What drew you to the rubber industry, and what has made your career in the industry rewarding?
I went to high school in Stow, Ohio, and participated in their Polymer Science and Testing program in 1993 and 1994. The rubber and plastics industries are extremely close-knit, and I have made so many wonderful friends and contacts throughout the years.
What do you consider to be your greatest achievement?
1: Being able to teach courses and help educate the younger generations coming into the rubber industry. 2: Writing a chapter on rubber testing for the Rubber Roller Group Technical Handbook. 3: While in custom mixing, increasing proprietary sales 18 percent.
What do you count as your biggest failure and what has it taught you?
When I was younger, I looked for my career to define me and be my identity. I think I did this because I was young and there were not that many women in the rubber industry, especially in the factory. This led to a lot of needless anxiety and unhappiness that manifested itself in health issues. Learning that my career—whether at times good, bad, or indifferent—is not my identity has been a wonderful experience. This is the happiest and healthiest I have ever been!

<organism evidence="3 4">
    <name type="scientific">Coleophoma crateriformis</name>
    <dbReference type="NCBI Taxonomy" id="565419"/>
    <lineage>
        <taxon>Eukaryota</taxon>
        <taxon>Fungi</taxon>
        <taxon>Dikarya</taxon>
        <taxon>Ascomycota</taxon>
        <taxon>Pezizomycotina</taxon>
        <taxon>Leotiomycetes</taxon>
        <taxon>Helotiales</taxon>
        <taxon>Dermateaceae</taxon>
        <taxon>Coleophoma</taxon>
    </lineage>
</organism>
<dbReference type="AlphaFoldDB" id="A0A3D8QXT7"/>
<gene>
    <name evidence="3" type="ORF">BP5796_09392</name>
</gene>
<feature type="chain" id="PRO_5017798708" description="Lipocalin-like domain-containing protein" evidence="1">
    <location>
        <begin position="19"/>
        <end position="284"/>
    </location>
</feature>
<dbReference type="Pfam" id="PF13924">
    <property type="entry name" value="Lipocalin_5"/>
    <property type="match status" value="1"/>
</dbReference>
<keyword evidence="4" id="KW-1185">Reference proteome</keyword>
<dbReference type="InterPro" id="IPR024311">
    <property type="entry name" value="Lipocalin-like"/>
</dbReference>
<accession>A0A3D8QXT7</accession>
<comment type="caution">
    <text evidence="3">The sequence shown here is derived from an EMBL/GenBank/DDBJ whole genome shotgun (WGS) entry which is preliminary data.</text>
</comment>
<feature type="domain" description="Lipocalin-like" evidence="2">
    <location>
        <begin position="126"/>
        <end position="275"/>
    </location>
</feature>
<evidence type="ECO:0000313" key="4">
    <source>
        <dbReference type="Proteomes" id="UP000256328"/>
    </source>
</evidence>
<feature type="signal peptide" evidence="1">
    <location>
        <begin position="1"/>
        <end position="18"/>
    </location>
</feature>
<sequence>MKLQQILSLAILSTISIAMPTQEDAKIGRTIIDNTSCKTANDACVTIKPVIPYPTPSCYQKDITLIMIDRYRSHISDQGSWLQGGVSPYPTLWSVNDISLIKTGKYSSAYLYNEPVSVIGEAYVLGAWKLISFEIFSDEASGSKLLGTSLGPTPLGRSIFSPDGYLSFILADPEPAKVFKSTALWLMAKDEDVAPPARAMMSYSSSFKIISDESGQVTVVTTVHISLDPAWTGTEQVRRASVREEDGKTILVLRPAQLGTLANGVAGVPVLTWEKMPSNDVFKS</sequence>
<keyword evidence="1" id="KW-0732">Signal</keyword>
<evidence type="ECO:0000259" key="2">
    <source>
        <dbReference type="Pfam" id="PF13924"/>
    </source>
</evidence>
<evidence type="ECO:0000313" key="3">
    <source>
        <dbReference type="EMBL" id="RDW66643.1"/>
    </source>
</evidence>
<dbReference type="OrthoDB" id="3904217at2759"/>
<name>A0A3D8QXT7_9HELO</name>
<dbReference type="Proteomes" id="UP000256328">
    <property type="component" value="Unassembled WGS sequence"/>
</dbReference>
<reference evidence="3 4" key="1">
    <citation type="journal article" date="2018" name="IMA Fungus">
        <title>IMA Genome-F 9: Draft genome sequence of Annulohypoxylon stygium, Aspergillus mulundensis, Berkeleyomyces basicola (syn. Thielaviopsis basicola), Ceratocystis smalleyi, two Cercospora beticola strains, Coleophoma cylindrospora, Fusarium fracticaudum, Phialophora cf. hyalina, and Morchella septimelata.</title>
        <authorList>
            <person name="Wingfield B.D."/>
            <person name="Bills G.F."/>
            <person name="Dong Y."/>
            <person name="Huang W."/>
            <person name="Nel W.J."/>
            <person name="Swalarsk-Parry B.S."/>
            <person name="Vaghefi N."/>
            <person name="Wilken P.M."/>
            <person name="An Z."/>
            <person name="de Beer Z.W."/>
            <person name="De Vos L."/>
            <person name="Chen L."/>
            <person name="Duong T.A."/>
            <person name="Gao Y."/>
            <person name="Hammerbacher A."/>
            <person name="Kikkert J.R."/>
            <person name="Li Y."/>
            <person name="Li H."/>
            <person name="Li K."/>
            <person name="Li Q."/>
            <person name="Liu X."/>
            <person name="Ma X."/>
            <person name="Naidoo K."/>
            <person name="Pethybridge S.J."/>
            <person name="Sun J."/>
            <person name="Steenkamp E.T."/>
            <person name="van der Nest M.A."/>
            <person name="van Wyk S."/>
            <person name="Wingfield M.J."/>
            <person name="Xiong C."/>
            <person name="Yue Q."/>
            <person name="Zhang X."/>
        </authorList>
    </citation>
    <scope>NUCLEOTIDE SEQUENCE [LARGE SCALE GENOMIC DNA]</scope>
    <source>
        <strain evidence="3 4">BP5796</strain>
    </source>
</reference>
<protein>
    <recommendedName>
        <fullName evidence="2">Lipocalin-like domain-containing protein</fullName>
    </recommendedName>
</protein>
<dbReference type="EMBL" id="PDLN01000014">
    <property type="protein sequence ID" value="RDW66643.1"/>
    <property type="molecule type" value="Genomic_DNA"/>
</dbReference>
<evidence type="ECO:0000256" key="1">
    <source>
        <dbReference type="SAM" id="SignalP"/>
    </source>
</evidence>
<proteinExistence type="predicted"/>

Who or what inspires you?
Everything I am and everything I do is for my family.
Who were your career mentors, and what role did they play?
Bonnie Stuck and Bob Samples: They taught me how to compound rubber and have made me the chemist I am today.
What is the best advice you have ever received?
If someone hasn't asked for advice then don't give it.
If you were CEO of a company, what would you do first?
Build relationships with all of the managers to help them and their employees understand how they fit into the company. Read the people, learn what motivates them and learn how to grow them as lifelong employees.
What would you tell someone considering a career in the rubber industry?
The rubber industry offers a variety of career opportunities. I do not worry about having/finding a job. Technical people are so scarce I know I will always have a job, which is extremely important when planning for the future.
In your opinion, what needs to be done to encourage females to pursue STEM-related careers?
Women in the industry need to go into the schools and talk to students about why science is fun and exciting and participate in science clubs. We need to show kids what jobs are out there and how they can be rewarding.